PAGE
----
âIâerâI had your letter to Mistress Chapman intercepted. The carter was persuaded to hand it over in exchange for a small gratuity. I'm sorry, Roger, but Adela doesn't even know that you've returned from Scotland yet.'
âShe'll know the war's over,' I retorted hotly. âBristol gets news just as fast as London, you know. She'll be thinking about me, wâwondering where I am.' The enormity of what he had done choked me and made me stutter. I took a deep breath. âI've already done one favour for the Crown and come very near to being killed for my pains, and now you're asking me to do another. In case it's slipped your mind, Master Plummer, I'm a pedlar by trade â I repeat, a pedlar! â not one of your spies. My answer is no! I will not go to France!'
Timothy grimaced. âIf I've sunk to being “Master Plummer”, then you must be annoyed.'
âAnnoyed?' I could barely get the word out. âAnnoyed! I'm furious! Or I would be if I were going.'
The spymaster sighed. âI'm afraid you've no choice, my friend. This is an order from the king. He was so pleased with your work in Scotland that he wants to make use of your services again.'
âI didn't do anything in Scotland except come close to being murdered. What will happen this time? I'll probably be found floating face down in the Seine.'
I turned back to the window, once more staring down at the water-stairs. A woman now stood there, whether old or young I was unable to tell as, despite the warmth of the day, she was enveloped in a cloak with the hood pulled up. Maybe there was a cold breeze, as there so often was, blowing off the Thames. She made no move to hail any of the passing boats, so I presumed she was waiting for someone, and sure enough, even as I watched, one of the covered boats â price twopence instead of a penny â came across river from the Southwark bank and berthed at the foot of the steps. A young man sprang lightly out, handing over his fare to the oarsman with something of a flourish, as if to prove that money was no object â he could afford to protect himself against the sun as well as the rain â and ran quickly up towards her, smiling and holding out his hand.
He was very nattily dressed in a dark blue tunic, particoloured hose and shoes with pikes of a sufficient length to be caught round his knees with fine gold chains. To complete this outfit, he wore a peaked cap, which sported a long blue feather. Altogether, he fell into that category I have always thought of as âthe smart young gent', very pleased with himself and his appearance, and not caring who knows it. The lady greeted him with a chaste kiss on one cheek, but her back still being towards me, I was unable to see if her glance was approving or no, or whether she admired him as much as he obviously admired himself. Before I could even begin to work out the relationship between them, Timothy's voice had recalled my wandering attention.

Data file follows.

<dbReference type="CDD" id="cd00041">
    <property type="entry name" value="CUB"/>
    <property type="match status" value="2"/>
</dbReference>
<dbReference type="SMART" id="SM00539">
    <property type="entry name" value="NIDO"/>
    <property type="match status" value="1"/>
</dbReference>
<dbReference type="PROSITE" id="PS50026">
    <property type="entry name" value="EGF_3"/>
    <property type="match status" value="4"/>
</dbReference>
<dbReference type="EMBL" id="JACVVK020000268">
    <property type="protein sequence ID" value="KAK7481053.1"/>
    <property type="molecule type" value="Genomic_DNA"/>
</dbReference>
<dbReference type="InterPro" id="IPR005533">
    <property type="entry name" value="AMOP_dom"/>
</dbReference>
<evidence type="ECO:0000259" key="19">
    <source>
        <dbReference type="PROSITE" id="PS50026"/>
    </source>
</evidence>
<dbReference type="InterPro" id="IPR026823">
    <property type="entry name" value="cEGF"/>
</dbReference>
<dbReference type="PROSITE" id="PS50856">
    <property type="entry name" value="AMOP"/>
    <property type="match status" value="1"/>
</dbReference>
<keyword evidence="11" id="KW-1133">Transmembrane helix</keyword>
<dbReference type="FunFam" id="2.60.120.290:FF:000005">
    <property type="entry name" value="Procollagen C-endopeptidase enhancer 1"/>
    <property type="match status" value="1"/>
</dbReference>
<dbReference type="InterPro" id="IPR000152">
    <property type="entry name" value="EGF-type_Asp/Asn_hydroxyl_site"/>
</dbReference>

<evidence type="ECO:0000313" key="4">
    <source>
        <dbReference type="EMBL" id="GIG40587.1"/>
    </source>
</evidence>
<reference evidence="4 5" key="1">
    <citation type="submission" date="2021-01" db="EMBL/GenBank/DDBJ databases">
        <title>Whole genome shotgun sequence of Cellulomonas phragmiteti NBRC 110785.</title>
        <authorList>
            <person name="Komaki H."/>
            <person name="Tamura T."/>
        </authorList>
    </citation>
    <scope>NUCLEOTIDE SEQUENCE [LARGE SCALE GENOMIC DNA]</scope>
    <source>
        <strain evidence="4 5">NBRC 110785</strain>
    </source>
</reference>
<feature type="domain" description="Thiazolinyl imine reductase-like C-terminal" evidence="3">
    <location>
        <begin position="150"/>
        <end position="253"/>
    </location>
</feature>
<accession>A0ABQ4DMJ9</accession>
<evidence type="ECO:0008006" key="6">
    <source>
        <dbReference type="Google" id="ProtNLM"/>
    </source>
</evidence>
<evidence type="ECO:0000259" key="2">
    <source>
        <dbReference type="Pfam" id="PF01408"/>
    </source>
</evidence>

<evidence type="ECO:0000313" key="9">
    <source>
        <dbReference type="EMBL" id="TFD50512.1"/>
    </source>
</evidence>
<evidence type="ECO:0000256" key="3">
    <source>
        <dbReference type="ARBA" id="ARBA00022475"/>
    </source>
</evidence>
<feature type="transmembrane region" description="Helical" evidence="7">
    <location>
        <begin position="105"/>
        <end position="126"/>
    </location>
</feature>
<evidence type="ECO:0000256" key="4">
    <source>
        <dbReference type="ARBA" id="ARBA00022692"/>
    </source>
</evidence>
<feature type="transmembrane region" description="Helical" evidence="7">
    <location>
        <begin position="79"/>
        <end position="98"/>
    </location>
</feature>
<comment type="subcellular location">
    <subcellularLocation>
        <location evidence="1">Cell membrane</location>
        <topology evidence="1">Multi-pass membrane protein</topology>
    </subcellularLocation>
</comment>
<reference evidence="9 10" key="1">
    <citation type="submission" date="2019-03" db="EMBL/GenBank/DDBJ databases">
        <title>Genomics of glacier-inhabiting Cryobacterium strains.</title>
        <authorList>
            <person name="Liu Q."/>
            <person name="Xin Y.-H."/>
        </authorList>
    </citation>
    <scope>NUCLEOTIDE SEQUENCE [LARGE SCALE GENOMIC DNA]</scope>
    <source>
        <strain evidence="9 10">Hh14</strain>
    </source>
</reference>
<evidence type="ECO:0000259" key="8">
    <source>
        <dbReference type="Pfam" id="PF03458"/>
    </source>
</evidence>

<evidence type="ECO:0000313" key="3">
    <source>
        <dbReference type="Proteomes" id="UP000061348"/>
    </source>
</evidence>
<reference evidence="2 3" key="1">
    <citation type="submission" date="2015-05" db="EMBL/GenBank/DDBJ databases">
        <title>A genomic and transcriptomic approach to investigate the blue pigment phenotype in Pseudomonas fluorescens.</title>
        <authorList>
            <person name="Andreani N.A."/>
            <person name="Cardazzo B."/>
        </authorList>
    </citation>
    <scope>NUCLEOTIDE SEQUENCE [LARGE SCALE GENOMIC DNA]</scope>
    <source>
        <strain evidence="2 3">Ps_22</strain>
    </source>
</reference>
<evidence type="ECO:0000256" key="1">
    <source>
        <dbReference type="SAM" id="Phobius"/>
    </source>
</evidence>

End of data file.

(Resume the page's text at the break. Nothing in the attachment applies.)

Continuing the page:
âRoger, I'm sorry but you have no choice in this matter. The king has issued his orders. I promise that you'll be in no danger and that it won't be for long.'
I swung round and returned to the table, leaning on my hands and bending over it until my face was within inches of his.
âYou're a splendid liar, Timothy,' I snarled. âI suppose you have to be in your sort of work, but you don't convince me, not one little bit. I know your promises of old. Your mind's as twisted as a coil of rope and I wouldn't trust you beyond that door over there. In fact, not so far. All right!' I straightened up and flung out a hand. âI can guess what you're going to say: you came to my rescue in Scotland. But it was only by the merest chance that you were in time. And that wasn't supposed to be a dangerous mission, either, was it?' Bile choked me again and I sat down heavily on my stool.
âLook,' Timothy said, taking advantage of my enforced silence, âyou may not believe me, but I'm genuinely sorry about this. If it were up to me, you'd be on your way home tomorrow with the money in your purse that you've been promised. Well, that at least will be paid to you, and you certainly won't lose by this present mission. And what you have to do is quite simple and straightforward.'
I snorted derisively and was about to express my scepticism out loud when a thought struck me. Of course! The whole thing was ludicrous. I once more leaned across the table and gripped my companion's wrist.
âYou do realize, don't you, that I can't speak French?' I gave a great shout of laughter. âI'm not going to be any good to you if I can't speak the language, am I? Have you considered that?'
Timothy looked uncomfortable, but not, as I naturally assumed, because he had overlooked an obvious fact. âYou won't have to speak French,' he said, avoiding my eyes.
âWon't have to speak French?' I repeated. âThen whatever good am I going to be to you? And, furthermore, with my height, fair hair and blue eyes I'm simply going to shriek, “Englishman” at everyone I meet. Dangerous in itself. You know how our neighbours across the water love us! Like a rat loves poison.'
Timothy cleared his throat and squirmed a bit on his stool. He also looked embarrassed. I wondered what was coming.
âAs a matter of fact, none of that will matter. You're travelling as an Englishman and using your own name.'
I stared at him blankly for a moment or two before eventually finding my tongue. âIn God's name, what use is that going to be to you?'
He chewed his thumbnail before answering. âThe truth is, RogerÂ .Â .Â .' Again he hesitated.